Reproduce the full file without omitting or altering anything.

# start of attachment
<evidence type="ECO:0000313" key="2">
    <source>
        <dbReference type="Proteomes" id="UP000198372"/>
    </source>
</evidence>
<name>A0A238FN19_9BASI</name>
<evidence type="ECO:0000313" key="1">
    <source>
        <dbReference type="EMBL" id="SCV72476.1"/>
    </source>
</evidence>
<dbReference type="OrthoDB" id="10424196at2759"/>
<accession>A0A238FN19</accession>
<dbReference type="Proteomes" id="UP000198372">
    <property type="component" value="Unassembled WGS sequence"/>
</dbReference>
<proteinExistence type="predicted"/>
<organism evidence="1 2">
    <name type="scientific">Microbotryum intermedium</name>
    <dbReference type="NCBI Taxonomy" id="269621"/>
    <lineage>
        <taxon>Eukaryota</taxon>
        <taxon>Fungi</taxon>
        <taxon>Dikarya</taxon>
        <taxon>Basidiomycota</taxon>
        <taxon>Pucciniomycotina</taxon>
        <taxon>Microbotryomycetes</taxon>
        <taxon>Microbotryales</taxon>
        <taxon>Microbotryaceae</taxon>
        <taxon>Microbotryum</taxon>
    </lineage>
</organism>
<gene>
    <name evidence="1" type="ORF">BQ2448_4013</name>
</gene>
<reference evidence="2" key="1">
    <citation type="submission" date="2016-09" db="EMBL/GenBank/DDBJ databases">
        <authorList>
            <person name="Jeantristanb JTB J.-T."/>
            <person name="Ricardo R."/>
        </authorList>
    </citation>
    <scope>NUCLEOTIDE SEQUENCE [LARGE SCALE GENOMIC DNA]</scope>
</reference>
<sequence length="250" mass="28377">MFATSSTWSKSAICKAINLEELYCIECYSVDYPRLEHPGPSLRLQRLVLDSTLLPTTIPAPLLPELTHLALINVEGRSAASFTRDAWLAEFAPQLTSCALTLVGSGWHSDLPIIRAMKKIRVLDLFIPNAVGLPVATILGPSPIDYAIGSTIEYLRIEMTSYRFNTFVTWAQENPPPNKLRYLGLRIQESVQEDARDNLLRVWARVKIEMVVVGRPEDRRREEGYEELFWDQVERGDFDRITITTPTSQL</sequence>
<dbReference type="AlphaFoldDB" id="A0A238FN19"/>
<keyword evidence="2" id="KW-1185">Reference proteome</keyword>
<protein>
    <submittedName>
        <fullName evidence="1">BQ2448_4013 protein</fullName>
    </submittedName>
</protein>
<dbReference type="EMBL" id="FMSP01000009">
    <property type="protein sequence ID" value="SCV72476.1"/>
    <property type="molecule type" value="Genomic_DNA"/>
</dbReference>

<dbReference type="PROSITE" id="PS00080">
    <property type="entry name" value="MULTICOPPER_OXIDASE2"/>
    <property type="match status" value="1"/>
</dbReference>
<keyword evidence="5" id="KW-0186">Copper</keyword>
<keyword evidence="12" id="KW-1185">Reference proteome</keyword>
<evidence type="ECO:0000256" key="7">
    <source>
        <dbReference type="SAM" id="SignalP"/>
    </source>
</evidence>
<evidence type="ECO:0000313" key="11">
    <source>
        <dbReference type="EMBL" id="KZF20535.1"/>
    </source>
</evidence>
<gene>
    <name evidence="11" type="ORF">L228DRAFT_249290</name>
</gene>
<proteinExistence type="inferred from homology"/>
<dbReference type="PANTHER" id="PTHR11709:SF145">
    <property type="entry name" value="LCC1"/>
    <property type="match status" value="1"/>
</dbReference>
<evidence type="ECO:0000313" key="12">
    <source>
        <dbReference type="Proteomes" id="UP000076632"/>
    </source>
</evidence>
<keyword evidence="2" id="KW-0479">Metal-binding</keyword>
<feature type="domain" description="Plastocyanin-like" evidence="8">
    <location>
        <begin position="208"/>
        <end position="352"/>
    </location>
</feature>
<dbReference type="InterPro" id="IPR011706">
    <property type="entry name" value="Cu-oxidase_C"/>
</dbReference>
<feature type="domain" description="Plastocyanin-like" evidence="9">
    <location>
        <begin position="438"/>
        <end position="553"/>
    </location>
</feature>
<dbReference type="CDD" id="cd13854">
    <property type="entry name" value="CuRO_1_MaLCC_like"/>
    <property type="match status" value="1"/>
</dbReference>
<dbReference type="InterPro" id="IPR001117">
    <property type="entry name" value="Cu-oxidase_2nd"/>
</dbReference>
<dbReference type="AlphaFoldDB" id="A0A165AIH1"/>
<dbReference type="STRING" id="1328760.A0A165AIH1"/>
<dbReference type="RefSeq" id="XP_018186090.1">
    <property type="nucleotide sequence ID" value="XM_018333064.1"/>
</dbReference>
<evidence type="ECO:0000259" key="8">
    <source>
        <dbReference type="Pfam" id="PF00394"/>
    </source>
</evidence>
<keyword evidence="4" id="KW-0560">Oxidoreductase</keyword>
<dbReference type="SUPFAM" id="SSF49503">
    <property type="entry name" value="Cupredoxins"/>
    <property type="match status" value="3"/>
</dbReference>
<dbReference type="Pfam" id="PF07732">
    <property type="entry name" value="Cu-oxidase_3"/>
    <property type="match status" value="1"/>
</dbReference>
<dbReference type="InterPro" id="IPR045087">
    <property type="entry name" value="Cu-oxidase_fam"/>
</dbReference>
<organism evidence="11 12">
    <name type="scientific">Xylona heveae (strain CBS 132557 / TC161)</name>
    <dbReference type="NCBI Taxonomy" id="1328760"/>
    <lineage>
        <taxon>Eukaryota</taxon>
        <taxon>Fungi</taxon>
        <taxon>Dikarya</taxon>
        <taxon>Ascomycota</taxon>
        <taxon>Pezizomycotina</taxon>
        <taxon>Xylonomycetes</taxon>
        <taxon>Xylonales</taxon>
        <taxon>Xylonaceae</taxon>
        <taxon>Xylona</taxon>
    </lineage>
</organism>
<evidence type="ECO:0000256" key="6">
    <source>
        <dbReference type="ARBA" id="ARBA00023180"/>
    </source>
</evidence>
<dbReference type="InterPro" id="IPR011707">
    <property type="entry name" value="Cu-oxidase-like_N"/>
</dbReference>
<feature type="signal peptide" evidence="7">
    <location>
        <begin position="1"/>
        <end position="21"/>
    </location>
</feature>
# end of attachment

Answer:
<evidence type="ECO:0000313" key="2">
    <source>
        <dbReference type="Proteomes" id="UP000198372"/>
    </source>
</evidence>
<name>A0A238FN19_9BASI</name>
<evidence type="ECO:0000313" key="1">
    <source>
        <dbReference type="EMBL" id="SCV72476.1"/>
    </source>
</evidence>
<dbReference type="OrthoDB" id="10424196at2759"/>
<accession>A0A238FN19</accession>
<dbReference type="Proteomes" id="UP000198372">
    <property type="component" value="Unassembled WGS sequence"/>
</dbReference>
<proteinExistence type="predicted"/>
<organism evidence="1 2">
    <name type="scientific">Microbotryum intermedium</name>
    <dbReference type="NCBI Taxonomy" id="269621"/>
    <lineage>
        <taxon>Eukaryota</taxon>
        <taxon>Fungi</taxon>
        <taxon>Dikarya</taxon>
        <taxon>Basidiomycota</taxon>
        <taxon>Pucciniomycotina</taxon>
        <taxon>Microbotryomycetes</taxon>
        <taxon>Microbotryales</taxon>
        <taxon>Microbotryaceae</taxon>
        <taxon>Microbotryum</taxon>
    </lineage>
</organism>
<gene>
    <name evidence="1" type="ORF">BQ2448_4013</name>
</gene>
<reference evidence="2" key="1">
    <citation type="submission" date="2016-09" db="EMBL/GenBank/DDBJ databases">
        <authorList>
            <person name="Jeantristanb JTB J.-T."/>
            <person name="Ricardo R."/>
        </authorList>
    </citation>
    <scope>NUCLEOTIDE SEQUENCE [LARGE SCALE GENOMIC DNA]</scope>
</reference>
<sequence length="250" mass="28377">MFATSSTWSKSAICKAINLEELYCIECYSVDYPRLEHPGPSLRLQRLVLDSTLLPTTIPAPLLPELTHLALINVEGRSAASFTRDAWLAEFAPQLTSCALTLVGSGWHSDLPIIRAMKKIRVLDLFIPNAVGLPVATILGPSPIDYAIGSTIEYLRIEMTSYRFNTFVTWAQENPPPNKLRYLGLRIQESVQEDARDNLLRVWARVKIEMVVVGRPEDRRREEGYEELFWDQVERGDFDRITITTPTSQL</sequence>
<dbReference type="AlphaFoldDB" id="A0A238FN19"/>
<keyword evidence="2" id="KW-1185">Reference proteome</keyword>
<protein>
    <submittedName>
        <fullName evidence="1">BQ2448_4013 protein</fullName>
    </submittedName>
</protein>
<dbReference type="EMBL" id="FMSP01000009">
    <property type="protein sequence ID" value="SCV72476.1"/>
    <property type="molecule type" value="Genomic_DNA"/>
</dbReference>

<dbReference type="PROSITE" id="PS00080">
    <property type="entry name" value="MULTICOPPER_OXIDASE2"/>
    <property type="match status" value="1"/>
</dbReference>
<keyword evidence="5" id="KW-0186">Copper</keyword>
<keyword evidence="12" id="KW-1185">Reference proteome</keyword>
<evidence type="ECO:0000256" key="7">
    <source>
        <dbReference type="SAM" id="SignalP"/>
    </source>
</evidence>
<evidence type="ECO:0000313" key="11">
    <source>
        <dbReference type="EMBL" id="KZF20535.1"/>
    </source>
</evidence>
<gene>
    <name evidence="11" type="ORF">L228DRAFT_249290</name>
</gene>
<proteinExistence type="inferred from homology"/>
<dbReference type="PANTHER" id="PTHR11709:SF145">
    <property type="entry name" value="LCC1"/>
    <property type="match status" value="1"/>
</dbReference>
<evidence type="ECO:0000313" key="12">
    <source>
        <dbReference type="Proteomes" id="UP000076632"/>
    </source>
</evidence>
<keyword evidence="2" id="KW-0479">Metal-binding</keyword>
<feature type="domain" description="Plastocyanin-like" evidence="8">
    <location>
        <begin position="208"/>
        <end position="352"/>
    </location>
</feature>
<dbReference type="InterPro" id="IPR011706">
    <property type="entry name" value="Cu-oxidase_C"/>
</dbReference>
<feature type="domain" description="Plastocyanin-like" evidence="9">
    <location>
        <begin position="438"/>
        <end position="553"/>
    </location>
</feature>
<dbReference type="CDD" id="cd13854">
    <property type="entry name" value="CuRO_1_MaLCC_like"/>
    <property type="match status" value="1"/>
</dbReference>
<dbReference type="InterPro" id="IPR001117">
    <property type="entry name" value="Cu-oxidase_2nd"/>
</dbReference>
<dbReference type="AlphaFoldDB" id="A0A165AIH1"/>
<dbReference type="STRING" id="1328760.A0A165AIH1"/>
<dbReference type="RefSeq" id="XP_018186090.1">
    <property type="nucleotide sequence ID" value="XM_018333064.1"/>
</dbReference>
<evidence type="ECO:0000259" key="8">
    <source>
        <dbReference type="Pfam" id="PF00394"/>
    </source>
</evidence>
<keyword evidence="4" id="KW-0560">Oxidoreductase</keyword>
<dbReference type="SUPFAM" id="SSF49503">
    <property type="entry name" value="Cupredoxins"/>
    <property type="match status" value="3"/>
</dbReference>
<dbReference type="Pfam" id="PF07732">
    <property type="entry name" value="Cu-oxidase_3"/>
    <property type="match status" value="1"/>
</dbReference>
<dbReference type="InterPro" id="IPR045087">
    <property type="entry name" value="Cu-oxidase_fam"/>
</dbReference>
<organism evidence="11 12">
    <name type="scientific">Xylona heveae (strain CBS 132557 / TC161)</name>
    <dbReference type="NCBI Taxonomy" id="1328760"/>
    <lineage>
        <taxon>Eukaryota</taxon>
        <taxon>Fungi</taxon>
        <taxon>Dikarya</taxon>
        <taxon>Ascomycota</taxon>
        <taxon>Pezizomycotina</taxon>
        <taxon>Xylonomycetes</taxon>
        <taxon>Xylonales</taxon>
        <taxon>Xylonaceae</taxon>
        <taxon>Xylona</taxon>
    </lineage>
</organism>
<evidence type="ECO:0000256" key="6">
    <source>
        <dbReference type="ARBA" id="ARBA00023180"/>
    </source>
</evidence>
<dbReference type="InterPro" id="IPR011707">
    <property type="entry name" value="Cu-oxidase-like_N"/>
</dbReference>
<feature type="signal peptide" evidence="7">
    <location>
        <begin position="1"/>
        <end position="21"/>
    </location>
</feature>